Social media: the great outrage machine

For those who have not heard of the Jussie Smollett incident, here is a short explanation of the events so far. On Jan. 22, a letter was sent to the studio of the show Empire, which Smollett stars in, seemingly threatening Smollett’s life in an envelope with MAGA written on it. On Jan. 29, Chicago police opened an investigation into a supposed hate crime against Smollett. According to their records, Smollett claimed two men who approached him late at night shouted slurs, poured chemicals on him, and wrapped a noose around his neck. Then, in a second interview, Smollett claimed that his attackers yelled “This is MAGA country” at him. After this information was released to the public, social media erupted in a storm of outrage against what had happened with many pointing fingers at Trump supporters. Then on Feb. 16, two Nigerian brothers, who were taken into custody as persons of interest, admitted to officers that Smollett had paid them to participate in the attack, later providing a check in Smollett’s name.

   Finally, on Feb. 20, the Illinois state attorney filed a disorderly conduct charge against Smollett for filing a false report. Smollett turned himself in the next day.

   It is important to note that as of now, not everything is known about what transpired. Until the trial is over, it is advisable not to jump to any conclusions just yet. With that said, what is known so far has justifiably shifted public opinion on the event to rampant criticism of Smollett and the outlets that initially took the claim and ran with it. Yet, for some, this incident drew many parallels to a similar incident that transpired three years ago. On June 27 2016, a British YouTuber named Calum McSwiggan was arrested on suspicion of vandalizing a man’s vehicle. While in police custody he was seen beating himself up with a payphone.

     Later that day, he posted a photo to Instagram of him in the hospital, claiming that his injuries were the result of a hate crime. This quickly took off with many jumping to defend him. It wasn’t until later that the police report was released and McSwiggan entered a plea deal. While the McSwiggan incident was not nearly as premeditated or resource-heavy as the Smollett incident, it is important to note the key similarity between the two: both involved the use of social media to garner support and instigate outrage. However, the Smollett incident is particularly special because it was designed to implicate a specific group instead of just getting oneself out of a sticky situation. So how do these events escalate to such a level, and what is the consequences of the mass hysteria they generate?

   For events like these to reach such an extreme level, the instigator must first have a massive and dedicated following. They must also be in some sort of minority. For the case of McSwiggan, he was a prominent LGBTQ+ influencer, while Smollett was both LGBTQ+ and African American. It is also important to note that law enforcement investigations are perfect for these events because they are forced to keep quiet about their investigations until they have solidified their findings. This way, a small flame is able to turn into a massive wildfire. But what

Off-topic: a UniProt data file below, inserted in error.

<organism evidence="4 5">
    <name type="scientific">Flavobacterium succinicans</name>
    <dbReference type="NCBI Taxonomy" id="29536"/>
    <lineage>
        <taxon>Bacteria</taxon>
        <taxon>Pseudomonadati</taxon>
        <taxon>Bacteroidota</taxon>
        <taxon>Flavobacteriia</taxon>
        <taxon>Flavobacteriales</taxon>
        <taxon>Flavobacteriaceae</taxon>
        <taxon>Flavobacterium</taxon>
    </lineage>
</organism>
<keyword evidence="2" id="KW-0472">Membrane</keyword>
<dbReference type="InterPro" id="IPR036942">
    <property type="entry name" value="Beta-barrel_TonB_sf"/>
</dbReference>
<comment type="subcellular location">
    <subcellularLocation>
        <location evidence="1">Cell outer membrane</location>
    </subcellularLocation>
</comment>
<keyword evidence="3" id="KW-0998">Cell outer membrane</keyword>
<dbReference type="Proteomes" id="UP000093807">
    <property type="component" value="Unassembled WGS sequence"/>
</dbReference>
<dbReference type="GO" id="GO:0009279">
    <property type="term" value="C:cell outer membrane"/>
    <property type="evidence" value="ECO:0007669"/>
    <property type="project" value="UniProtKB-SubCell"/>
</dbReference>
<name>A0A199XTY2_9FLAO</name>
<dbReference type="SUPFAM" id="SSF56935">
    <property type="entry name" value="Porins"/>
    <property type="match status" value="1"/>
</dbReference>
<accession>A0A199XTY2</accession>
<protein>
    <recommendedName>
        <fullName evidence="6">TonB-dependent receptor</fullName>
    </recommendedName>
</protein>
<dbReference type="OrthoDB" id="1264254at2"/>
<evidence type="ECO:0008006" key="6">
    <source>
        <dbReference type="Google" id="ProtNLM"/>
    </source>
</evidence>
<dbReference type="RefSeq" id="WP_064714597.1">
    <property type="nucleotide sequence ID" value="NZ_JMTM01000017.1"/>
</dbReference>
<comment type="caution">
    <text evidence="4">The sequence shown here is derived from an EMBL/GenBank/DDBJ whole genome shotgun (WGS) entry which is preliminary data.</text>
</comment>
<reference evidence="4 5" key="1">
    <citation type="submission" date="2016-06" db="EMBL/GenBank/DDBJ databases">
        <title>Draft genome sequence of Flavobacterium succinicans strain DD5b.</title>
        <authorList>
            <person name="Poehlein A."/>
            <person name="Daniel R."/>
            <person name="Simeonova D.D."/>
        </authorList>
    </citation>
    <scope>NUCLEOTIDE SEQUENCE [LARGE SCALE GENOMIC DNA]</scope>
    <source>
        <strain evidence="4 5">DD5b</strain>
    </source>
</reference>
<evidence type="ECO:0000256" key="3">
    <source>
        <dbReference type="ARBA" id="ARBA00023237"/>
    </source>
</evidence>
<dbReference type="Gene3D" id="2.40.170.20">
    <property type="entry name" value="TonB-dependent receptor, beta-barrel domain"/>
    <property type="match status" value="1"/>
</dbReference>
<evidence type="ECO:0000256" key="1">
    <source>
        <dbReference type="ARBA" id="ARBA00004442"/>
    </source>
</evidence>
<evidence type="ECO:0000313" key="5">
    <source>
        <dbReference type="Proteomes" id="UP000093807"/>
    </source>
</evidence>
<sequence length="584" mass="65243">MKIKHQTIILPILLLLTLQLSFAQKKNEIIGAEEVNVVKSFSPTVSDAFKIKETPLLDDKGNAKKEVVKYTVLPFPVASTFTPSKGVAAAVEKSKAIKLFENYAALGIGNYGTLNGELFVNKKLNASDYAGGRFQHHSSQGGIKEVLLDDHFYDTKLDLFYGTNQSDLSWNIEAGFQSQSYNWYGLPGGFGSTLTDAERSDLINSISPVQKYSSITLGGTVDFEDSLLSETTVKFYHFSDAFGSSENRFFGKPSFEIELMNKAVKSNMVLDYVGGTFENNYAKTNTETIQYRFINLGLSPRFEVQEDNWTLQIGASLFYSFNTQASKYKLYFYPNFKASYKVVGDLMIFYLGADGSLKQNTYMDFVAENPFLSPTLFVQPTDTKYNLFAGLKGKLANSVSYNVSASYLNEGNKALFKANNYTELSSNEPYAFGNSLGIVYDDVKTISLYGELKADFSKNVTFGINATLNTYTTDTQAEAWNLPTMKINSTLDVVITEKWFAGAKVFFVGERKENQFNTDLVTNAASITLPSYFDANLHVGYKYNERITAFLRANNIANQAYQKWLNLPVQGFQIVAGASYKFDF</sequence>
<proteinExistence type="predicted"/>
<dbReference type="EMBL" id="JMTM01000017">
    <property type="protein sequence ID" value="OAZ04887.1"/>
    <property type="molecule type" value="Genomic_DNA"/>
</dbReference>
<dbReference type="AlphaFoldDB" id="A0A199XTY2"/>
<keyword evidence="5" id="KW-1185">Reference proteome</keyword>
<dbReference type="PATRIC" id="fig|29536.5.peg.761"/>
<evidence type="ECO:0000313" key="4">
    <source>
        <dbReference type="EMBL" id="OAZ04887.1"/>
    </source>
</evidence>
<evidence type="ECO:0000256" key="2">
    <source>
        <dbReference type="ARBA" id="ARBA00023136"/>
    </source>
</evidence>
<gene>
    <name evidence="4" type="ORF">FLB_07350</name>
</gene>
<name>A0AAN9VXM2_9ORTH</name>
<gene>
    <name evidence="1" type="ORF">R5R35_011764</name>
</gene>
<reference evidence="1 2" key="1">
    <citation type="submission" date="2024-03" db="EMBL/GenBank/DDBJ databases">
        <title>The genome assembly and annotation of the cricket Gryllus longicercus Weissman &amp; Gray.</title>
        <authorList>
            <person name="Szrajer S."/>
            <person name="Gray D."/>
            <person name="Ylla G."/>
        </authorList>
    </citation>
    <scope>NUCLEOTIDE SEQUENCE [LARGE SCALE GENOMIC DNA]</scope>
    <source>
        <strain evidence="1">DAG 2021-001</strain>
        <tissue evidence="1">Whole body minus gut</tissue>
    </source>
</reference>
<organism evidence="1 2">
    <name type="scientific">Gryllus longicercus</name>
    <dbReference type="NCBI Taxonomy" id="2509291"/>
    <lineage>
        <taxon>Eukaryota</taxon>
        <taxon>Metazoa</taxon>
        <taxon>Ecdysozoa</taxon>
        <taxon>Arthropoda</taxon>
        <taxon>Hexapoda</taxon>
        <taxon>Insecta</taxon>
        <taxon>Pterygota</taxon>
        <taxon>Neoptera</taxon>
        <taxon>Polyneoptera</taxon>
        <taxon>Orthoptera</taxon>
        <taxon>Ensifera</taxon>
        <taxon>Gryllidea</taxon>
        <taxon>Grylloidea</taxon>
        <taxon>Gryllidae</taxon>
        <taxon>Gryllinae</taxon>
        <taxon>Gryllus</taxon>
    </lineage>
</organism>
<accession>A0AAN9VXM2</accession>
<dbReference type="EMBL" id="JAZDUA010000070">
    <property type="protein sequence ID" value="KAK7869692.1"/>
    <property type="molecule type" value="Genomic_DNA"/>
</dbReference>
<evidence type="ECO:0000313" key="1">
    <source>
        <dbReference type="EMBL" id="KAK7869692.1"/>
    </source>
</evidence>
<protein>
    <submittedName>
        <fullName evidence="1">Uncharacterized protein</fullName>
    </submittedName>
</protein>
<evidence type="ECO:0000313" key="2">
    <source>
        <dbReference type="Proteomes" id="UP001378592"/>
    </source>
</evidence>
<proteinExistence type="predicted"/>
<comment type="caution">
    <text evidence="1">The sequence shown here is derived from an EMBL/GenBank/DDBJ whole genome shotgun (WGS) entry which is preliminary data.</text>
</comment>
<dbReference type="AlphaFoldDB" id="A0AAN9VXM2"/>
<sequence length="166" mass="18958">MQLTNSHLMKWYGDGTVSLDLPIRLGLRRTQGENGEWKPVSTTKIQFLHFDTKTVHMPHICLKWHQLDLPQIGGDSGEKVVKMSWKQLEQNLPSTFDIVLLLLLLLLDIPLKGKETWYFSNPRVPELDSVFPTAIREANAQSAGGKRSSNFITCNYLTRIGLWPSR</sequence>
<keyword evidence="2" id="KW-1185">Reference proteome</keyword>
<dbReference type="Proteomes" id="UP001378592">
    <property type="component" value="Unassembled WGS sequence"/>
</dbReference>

is the plan after this? Do the people who start the fire have plans for the times after everything burns down? Unless it becomes possible to look into their minds directly, this is a question that cannot be answered. Smollett claims that this event was done to improve his salary on Empire, yet prior to this he had never entered talks with the studio to increase his salary. For McSwiggan it is somewhat easier to figure out. He was a foreigner who committed a crime. He was attempting to get ahead of the incident by getting the public to rush to his aid. Yet both of these cases failed miserably with McSwiggan being forced to pay damages and take anger management counseling sessions while Smollett has, at the time of this writing, already been fired from Empire with a trial in the works.

   So, then what about the consequences of their actions? At the very worst, it justifies questioning those who go public with hate crime accusations. Those who immediately rushed to defend them now have reason to question the validity of the claims. This could have even more grave consequences as many valid claims could be ignored in the future under this justification. It also allows those who claim hate crimes are not an issue in modern America to seemingly add validity to their claims. Nothing is ever gained from making these claims and an already divided America becomes even more divided over such issues.

   So how can these issues be avoided in the future? Simply put, the fix is on a user by user basis. It is important to be wary of information generated by the outrage machine of social media. When in doubt, wait and see how things turn out. Jumping to conclusions on either side of the argument is dangerous and can lead to further division on both a national and personal scale. Feeding the outrage can only lead to further issues.

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